The next step was an Israeli-American effort to install a strongman of their choosing as dictator of the Gaza Strip, the bulwark of Hamas. The chosen hero was Muhammad Dahlan, a local chieftain. It was not a very good choice – the Israeli security chief recently disclosed that Dahlan had collapsed sobbing into his arms. After a short battle, Hamas took direct control of the Gaza Strip.

A fratricidal split in a liberation movement is not an exception. It is almost the rule.

The Irish revolutionary movement was an outstanding example. In this country we had the fight between the Hagana and the Irgun, which at times became violent and very ugly. It was Menachem Begin, then the Irgun commander, who prevented a full-fledged civil war.

The Palestinian people, with all the odds against them, can hardly afford such a disaster. The split has generated intense mutual hatred between comrades who spent time in Israeli prison together. Hamas accused the Palestinian Authority – with some justification – of cooperating with the Israeli government against them, urging the Israelis and the Egyptians to tighten the brutal blockade against the Gaza Strip, even preventing a deal for the release of the Israeli prisoner-of-war, Gilad Shalit, in order to block the release of Hamas activists and their return to the West Bank. Many Hamas activists suffer in Palestinian prisons, and the lot of Fatah activists in the Gaza Strip is no more joyous.

Yet both Fatah and Hamas are minorities in Palestine. The great mass of the Palestinian people desperately want unity and a joint struggle to end the occupation. If the final reconciliation agreement is signed by Mahmoud Abbas and Khalid Meshaal, Palestinians everywhere will be jubilant.

Binyamin Netanyahu is jubilant already. The ink was not yet dry on the preliminary agreement initialed in Cairo, when Netanyahu made a solemn speech on TV, something like an address to the nation after an historic event.

“You have to choose between us and Hamas,” he told the Palestinian Authority. That would not be too difficult – one the one side a brutal occupation regime, on the other Palestinian brothers with a different ideology.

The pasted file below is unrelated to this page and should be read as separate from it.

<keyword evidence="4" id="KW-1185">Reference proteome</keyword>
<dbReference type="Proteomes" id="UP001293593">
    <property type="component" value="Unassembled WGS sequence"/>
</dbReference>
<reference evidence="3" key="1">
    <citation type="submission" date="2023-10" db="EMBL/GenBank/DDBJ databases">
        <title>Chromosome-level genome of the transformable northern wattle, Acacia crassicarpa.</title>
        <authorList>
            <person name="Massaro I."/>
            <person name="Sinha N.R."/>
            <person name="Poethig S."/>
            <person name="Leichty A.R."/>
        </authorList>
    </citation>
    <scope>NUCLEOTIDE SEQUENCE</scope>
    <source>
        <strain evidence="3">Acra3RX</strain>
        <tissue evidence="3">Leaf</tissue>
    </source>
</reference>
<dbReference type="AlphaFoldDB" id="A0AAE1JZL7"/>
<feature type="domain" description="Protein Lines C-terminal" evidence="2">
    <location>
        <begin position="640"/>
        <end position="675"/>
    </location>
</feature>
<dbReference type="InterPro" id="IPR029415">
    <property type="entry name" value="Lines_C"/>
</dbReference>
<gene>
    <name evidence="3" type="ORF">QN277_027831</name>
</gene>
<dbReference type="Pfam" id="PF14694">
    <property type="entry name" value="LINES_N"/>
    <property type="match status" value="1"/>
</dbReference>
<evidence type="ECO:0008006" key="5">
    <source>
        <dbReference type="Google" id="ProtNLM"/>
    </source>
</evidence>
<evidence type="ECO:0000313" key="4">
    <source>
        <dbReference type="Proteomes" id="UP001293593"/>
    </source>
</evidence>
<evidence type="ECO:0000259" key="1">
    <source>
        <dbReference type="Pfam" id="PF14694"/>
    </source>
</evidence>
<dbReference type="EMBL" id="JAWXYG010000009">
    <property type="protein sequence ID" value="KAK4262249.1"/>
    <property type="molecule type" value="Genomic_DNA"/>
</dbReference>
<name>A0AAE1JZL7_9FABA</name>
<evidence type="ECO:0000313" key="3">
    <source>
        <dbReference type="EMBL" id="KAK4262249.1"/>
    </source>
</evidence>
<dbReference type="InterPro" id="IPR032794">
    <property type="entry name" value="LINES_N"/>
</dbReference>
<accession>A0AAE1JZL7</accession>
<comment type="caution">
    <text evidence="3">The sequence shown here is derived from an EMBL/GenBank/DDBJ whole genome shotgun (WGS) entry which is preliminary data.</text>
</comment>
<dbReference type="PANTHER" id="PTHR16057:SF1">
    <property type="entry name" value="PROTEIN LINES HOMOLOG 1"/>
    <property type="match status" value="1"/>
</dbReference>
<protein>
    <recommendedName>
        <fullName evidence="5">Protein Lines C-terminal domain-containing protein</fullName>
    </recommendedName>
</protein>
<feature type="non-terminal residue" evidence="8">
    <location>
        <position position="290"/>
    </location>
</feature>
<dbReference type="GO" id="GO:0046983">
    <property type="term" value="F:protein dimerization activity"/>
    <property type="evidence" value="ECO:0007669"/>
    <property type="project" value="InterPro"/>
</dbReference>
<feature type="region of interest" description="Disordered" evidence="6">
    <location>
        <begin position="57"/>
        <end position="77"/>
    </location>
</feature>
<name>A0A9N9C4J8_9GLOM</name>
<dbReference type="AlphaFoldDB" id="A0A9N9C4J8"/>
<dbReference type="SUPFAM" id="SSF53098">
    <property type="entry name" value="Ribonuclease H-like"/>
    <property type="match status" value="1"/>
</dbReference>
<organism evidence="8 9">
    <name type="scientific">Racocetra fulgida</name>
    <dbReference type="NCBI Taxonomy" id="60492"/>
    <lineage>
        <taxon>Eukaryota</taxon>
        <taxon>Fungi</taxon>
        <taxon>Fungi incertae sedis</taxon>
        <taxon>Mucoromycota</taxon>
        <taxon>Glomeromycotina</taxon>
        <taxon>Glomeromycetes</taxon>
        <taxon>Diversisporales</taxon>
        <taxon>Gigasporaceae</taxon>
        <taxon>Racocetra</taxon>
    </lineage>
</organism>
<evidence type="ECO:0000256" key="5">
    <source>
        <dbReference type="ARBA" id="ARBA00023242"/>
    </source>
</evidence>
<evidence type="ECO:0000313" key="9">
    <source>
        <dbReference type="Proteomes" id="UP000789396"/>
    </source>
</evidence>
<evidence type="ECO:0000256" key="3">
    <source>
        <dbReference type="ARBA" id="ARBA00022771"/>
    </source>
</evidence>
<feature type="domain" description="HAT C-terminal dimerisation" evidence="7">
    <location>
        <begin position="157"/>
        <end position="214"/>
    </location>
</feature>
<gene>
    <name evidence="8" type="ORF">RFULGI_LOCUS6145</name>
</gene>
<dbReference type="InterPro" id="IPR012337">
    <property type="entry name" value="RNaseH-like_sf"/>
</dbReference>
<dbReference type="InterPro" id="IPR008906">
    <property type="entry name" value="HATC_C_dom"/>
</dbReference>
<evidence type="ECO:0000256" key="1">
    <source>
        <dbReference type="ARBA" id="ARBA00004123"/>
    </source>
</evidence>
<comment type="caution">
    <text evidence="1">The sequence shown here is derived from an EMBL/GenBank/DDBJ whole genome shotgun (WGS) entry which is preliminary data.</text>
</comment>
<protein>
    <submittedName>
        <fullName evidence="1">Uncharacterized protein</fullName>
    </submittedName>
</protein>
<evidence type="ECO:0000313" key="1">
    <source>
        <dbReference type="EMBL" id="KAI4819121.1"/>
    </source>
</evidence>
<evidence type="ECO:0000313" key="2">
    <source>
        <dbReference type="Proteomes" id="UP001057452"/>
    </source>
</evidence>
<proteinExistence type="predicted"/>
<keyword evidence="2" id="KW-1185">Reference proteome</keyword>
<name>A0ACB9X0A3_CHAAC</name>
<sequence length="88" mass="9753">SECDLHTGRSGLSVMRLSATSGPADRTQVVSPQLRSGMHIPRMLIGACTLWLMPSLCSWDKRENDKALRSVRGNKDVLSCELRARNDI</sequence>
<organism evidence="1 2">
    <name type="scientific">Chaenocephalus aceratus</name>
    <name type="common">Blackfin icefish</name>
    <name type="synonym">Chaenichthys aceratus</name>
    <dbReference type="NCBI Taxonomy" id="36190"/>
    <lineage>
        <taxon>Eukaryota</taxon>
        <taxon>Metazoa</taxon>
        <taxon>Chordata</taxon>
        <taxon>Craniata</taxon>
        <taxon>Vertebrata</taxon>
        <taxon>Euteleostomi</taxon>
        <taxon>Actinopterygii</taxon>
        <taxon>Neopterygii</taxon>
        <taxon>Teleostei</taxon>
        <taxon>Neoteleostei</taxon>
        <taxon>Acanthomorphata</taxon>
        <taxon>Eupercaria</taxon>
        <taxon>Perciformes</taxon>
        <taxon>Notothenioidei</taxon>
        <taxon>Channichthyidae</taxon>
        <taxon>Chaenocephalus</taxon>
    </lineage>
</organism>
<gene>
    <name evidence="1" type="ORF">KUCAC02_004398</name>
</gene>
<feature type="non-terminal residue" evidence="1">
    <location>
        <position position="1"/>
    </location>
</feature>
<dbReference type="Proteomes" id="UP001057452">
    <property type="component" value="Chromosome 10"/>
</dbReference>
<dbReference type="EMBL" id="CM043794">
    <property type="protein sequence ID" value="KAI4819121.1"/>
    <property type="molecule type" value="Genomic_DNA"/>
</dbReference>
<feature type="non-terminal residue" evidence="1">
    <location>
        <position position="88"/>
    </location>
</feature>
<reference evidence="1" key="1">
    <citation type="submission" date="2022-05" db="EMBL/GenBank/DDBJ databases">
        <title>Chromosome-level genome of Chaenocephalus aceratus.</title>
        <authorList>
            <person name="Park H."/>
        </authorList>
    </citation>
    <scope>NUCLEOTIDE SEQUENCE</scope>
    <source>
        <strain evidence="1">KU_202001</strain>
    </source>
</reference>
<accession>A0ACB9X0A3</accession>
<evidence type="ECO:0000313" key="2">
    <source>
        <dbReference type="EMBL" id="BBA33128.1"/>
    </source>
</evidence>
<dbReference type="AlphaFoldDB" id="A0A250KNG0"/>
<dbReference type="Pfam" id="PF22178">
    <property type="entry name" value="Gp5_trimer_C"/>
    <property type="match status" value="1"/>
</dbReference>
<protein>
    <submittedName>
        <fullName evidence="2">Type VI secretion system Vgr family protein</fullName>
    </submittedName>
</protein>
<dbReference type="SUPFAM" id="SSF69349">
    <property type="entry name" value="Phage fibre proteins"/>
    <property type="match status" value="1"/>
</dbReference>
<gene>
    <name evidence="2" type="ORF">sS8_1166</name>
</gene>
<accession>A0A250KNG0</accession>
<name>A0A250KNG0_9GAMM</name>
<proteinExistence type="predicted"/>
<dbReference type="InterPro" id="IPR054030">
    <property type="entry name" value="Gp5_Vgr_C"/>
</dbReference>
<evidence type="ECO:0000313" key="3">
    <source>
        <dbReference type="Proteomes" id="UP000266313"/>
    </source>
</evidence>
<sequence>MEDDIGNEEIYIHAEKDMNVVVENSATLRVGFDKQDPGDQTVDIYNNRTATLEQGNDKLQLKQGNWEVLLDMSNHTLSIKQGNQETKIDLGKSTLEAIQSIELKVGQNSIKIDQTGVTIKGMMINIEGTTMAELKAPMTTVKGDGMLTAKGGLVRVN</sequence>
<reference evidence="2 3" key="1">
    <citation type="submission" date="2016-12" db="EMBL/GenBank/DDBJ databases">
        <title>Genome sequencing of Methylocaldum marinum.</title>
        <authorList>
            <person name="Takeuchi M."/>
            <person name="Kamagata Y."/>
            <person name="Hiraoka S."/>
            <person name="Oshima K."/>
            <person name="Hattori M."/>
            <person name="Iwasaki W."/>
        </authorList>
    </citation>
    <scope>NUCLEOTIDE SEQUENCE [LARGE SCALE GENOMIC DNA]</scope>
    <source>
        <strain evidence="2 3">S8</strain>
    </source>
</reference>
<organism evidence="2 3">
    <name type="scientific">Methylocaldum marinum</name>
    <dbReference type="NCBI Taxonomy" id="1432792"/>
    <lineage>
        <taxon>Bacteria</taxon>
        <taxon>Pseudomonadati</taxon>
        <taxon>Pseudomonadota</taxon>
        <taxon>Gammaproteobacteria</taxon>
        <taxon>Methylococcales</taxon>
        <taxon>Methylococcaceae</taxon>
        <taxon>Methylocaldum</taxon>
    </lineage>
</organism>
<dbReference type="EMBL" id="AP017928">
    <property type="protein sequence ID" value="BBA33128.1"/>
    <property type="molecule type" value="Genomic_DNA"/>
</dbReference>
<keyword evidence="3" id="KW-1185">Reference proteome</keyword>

But this stupid threat was not the main point of the statement. What Netanyahu told us was that there would be no dealings with a Palestinian Authority connected in any way with the “terrorist Hamas”.

The whole thing is a huge relief for Netanyahu. He has been invited by the new Republican masters to address the US Congress next month and had nothing to say. Nor had he anything to offer the UN, which is about to recognize the State of Palestine this coming September. Now he has: peace is impossible, all Palestinians are terrorists who want to throw us into the sea. Ergo: no peace, no negotiations, no nothing.

IF ONE really wants peace, the message should of course be quite different.

Hamas is a part of Palestinian reality. Sure, it is extremist, but as the British have taught us many times, it is better to make peace with extremists than with moderates. Make peace with the moderates, and you must still deal with the extremists. Make peace with the extremists, and the business is finished.

Actually, Hamas is not quite as extreme as it likes to present itself. It has declared many times that it will accept a peace agreement based on the 1967 lines and signed by Mahmoud Abbas if it is ratified by the people in a referendum or a vote in parliament. Accepting the Palestinian Authority means accepting the Oslo agreement, on which the PA is based – including the mutual recognition of Israel and the Palestine Liberation Organization. In Islam, as in all other religions, God’s word is definitely final, but it can be “interpreted” any way needed. Don’t we Jews know.

What made both sides more flexible? Both have lost their patrons – Fatah its Egyptian protector, Hosny Mubarak, and Hamas its Syrian protector, Bashar al-Assad, who cannot be relied upon anymore. That has brought both sides to face reality: Palestinians stand alone, so they had better unite.

For peace-oriented Israelis, it will be a great relief to deal with a united Palestinian people and with a united Palestinian territory. Israel can do a lot to help this along: open at long last an exterritorial free passage between the West Bank and Gaza, put an end to the stupid and cruel blockade of the Gaza Strip (which has become even more idiotic with the elimination of the Egyptian collaborator), let the Gazans open their port, airport and borders. Israel must accept the fact that religious elements are now a part of the political scene all over the Arab world. They will become institutionalized and, probably, far more “moderate”. That is part of the new reality in the Arab world.